Qatar may up-gauge A350-900 to -1000, buy more

Feb. 20, 2018 © Leeham Co., Toulouse: Qatar Airways may up-gauge some of its Airbus A350-900 orders to the larger -1000 and it may buy more A350s for its leasing company, CEO Akbar Al Baker said at the delivery of the airline’s first -1000.

Qatar is the launch customer of the A350 program, including the -900 and -1000.

Departing Airbus preisdent Fabrice Bregier, Qatar Airways CEO Akbar Al-Baker and Rolls-Royce CEO Chris Chorlerton take questions at a press conference during the delivery of the first A350-1000 to the airline.

The first -1000 was legally delivered to Qatar at the end of last year, but handover for scheduled service was delayed until today because of issues with its new QSuite premier business class supplied by Rockwell Collins, he said.

In a wide-ranging press conference, Al Baker also said:

Departing Bregier

  • Delivery of the first -1000 is the “crowning achievement” of Fabrice Bregier, whose last day at Airbus—and as president—is today. Bregier lost a power struggle with CEO Tom Enders, when the Board of Directors declined to name Bregier Enders’ successor;
  • Effusive praise for Bregier, who is credited with shepherding the A350 program through a relatively trouble-free development, following the pain of the A380 production;
  • He’s interested in the 50-passenger Boom SST development and would like to be a launch customer, but until sorts out which company will supply engines, Al Baker will sit tight; and
  • The A350 is the most efficient airplane to replace the Boeing 777-300ER.

Bregier, who at times appeared a bit melancholy, said the wave of 777-300ER retirements will begin about 2022, which will boost demand for the slow-selling -1000. There are only 169 orders after a few airlines swapped the -1000 for the smaller -900 model.

Bregier also said that a stretch of the -1000 may come when there is a new generation of engines.

44 Comments on “Qatar may up-gauge A350-900 to -1000, buy more

  1. Wow, quite a lot going on here. So AAB is courting Airbus in spite of being their nemesis re deliveries of A350 and A320. And there are 12+ Qatari A350s sitting as WIP whilst other carriers are happy to accept their deliveries. So he wants more in spite of cancelling 4?? I think you must have the patience of Job to be able to deal with the dear chap.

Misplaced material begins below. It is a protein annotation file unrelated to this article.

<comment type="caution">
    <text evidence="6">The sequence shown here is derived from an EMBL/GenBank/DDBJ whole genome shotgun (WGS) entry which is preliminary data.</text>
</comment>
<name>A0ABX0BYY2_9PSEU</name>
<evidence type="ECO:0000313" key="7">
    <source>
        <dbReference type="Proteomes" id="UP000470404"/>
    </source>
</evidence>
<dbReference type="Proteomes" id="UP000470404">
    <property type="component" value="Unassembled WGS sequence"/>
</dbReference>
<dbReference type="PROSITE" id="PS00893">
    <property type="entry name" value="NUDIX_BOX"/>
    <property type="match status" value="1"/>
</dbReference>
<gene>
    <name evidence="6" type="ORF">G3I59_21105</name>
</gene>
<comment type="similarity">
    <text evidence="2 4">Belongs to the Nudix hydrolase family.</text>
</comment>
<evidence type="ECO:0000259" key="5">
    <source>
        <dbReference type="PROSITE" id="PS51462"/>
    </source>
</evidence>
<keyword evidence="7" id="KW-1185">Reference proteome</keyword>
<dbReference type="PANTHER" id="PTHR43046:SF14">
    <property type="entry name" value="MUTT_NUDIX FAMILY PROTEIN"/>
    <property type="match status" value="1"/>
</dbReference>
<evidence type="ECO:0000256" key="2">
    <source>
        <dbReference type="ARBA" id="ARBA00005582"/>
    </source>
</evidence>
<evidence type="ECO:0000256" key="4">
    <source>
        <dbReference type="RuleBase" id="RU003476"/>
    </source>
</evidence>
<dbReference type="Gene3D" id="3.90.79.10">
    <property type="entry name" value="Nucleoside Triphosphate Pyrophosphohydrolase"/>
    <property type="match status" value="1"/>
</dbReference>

• @ Grubbie

      Was that a sophisticated expression of heartfelt comprehension or an involuntary literary spasm?

      • Note, not in the reply column. I was referring to the capricious Mr Al Baker. Although now that I think about it ,may be this sudden bout of praise might have something to do with the geopolitical factors that required Qatar to make an emergency purchase of Eurofighters.

  2. A few airlines might still kick themselves for going the 779 route. Boeing often rings the bell on seat mile cost but the 35K’s sector cost and range edge maybe be overlooked by some/(many)?

    With AA’s 359 order still in limbo was wondering if the 35K is in play as a possible long term 77W replacement and the 359 as part of a short-medium term 772ER replacement giving the critical mass of a large enough A350 fleet (50?).

  3. GE9X is one generation above the XWB and 777-9 is 15 percent bigger than -1000. Mr Ferpe analysis will give you an ideal of their efficiency. Go back and read it ANTON.

  4. Is this site belongs to AB public relation arm. Why this piece of news and other about AB are getting precedence and the certification of MAX 9 gets none.It is also time to compare performance and reliability of the many NEO in service against the MAX and 350-900 against the 787/9.

    • Wearing an AB cap I actually commented that the MAX9 are underestimated as an 500-2500Nm aircraft, maybe better than the MAX8?

      Unfortunately the MAX9 will most likely not have a big impact on aviation history.

        • @David

          You could be right re the A350 but I think not. I can see the B787 and A350 being the two fundamental platforms in TA for 30 years or at least until there is a step change in design or manufacture.

          The A350 is of importance on the basis that it sits ‘on top’ of the existing B777 playground for the B772 you have the A359 and critically for the B77w you have the A351. So this delivery potentially marks the beginning of the end of the single most successful twin aisle variant, the B777-300ER. That is a pretty big deal don’t you think?

          • Afaics the A350XWB is the technical achievement the 787 wanted to be.
            Only competition today happens more via side channels than anything else.